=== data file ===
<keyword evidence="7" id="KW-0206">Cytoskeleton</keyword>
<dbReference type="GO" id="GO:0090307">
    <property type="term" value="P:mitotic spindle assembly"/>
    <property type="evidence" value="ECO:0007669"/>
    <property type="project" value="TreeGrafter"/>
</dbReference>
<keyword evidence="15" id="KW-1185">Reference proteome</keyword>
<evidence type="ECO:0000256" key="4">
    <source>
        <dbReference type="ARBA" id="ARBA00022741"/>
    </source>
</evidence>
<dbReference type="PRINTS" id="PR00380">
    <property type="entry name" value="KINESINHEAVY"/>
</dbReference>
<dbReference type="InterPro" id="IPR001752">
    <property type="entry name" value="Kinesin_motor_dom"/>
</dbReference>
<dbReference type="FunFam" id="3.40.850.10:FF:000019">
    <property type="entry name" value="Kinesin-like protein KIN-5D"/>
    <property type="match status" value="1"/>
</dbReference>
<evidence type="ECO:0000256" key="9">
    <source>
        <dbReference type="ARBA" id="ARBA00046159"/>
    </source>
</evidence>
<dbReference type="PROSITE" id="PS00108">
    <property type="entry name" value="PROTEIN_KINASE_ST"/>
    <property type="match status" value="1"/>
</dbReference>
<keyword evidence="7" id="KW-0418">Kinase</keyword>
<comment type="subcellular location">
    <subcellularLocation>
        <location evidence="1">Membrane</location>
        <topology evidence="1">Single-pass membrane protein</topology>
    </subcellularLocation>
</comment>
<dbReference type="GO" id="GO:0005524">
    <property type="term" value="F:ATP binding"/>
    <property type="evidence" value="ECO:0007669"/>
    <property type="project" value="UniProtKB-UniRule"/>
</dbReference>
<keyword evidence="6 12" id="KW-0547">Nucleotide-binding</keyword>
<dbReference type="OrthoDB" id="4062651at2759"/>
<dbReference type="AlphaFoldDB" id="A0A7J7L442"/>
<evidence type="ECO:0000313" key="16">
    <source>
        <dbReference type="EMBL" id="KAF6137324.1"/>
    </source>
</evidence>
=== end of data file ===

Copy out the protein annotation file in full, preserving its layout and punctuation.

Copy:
<keyword evidence="7" id="KW-0206">Cytoskeleton</keyword>
<dbReference type="GO" id="GO:0090307">
    <property type="term" value="P:mitotic spindle assembly"/>
    <property type="evidence" value="ECO:0007669"/>
    <property type="project" value="TreeGrafter"/>
</dbReference>
<keyword evidence="15" id="KW-1185">Reference proteome</keyword>
<evidence type="ECO:0000256" key="4">
    <source>
        <dbReference type="ARBA" id="ARBA00022741"/>
    </source>
</evidence>
<dbReference type="PRINTS" id="PR00380">
    <property type="entry name" value="KINESINHEAVY"/>
</dbReference>
<dbReference type="InterPro" id="IPR001752">
    <property type="entry name" value="Kinesin_motor_dom"/>
</dbReference>
<dbReference type="FunFam" id="3.40.850.10:FF:000019">
    <property type="entry name" value="Kinesin-like protein KIN-5D"/>
    <property type="match status" value="1"/>
</dbReference>
<evidence type="ECO:0000256" key="9">
    <source>
        <dbReference type="ARBA" id="ARBA00046159"/>
    </source>
</evidence>
<dbReference type="PROSITE" id="PS00108">
    <property type="entry name" value="PROTEIN_KINASE_ST"/>
    <property type="match status" value="1"/>
</dbReference>
<keyword evidence="7" id="KW-0418">Kinase</keyword>
<comment type="subcellular location">
    <subcellularLocation>
        <location evidence="1">Membrane</location>
        <topology evidence="1">Single-pass membrane protein</topology>
    </subcellularLocation>
</comment>
<dbReference type="GO" id="GO:0005524">
    <property type="term" value="F:ATP binding"/>
    <property type="evidence" value="ECO:0007669"/>
    <property type="project" value="UniProtKB-UniRule"/>
</dbReference>
<keyword evidence="6 12" id="KW-0547">Nucleotide-binding</keyword>
<dbReference type="OrthoDB" id="4062651at2759"/>
<dbReference type="AlphaFoldDB" id="A0A7J7L442"/>
<evidence type="ECO:0000313" key="16">
    <source>
        <dbReference type="EMBL" id="KAF6137324.1"/>
    </source>
</evidence>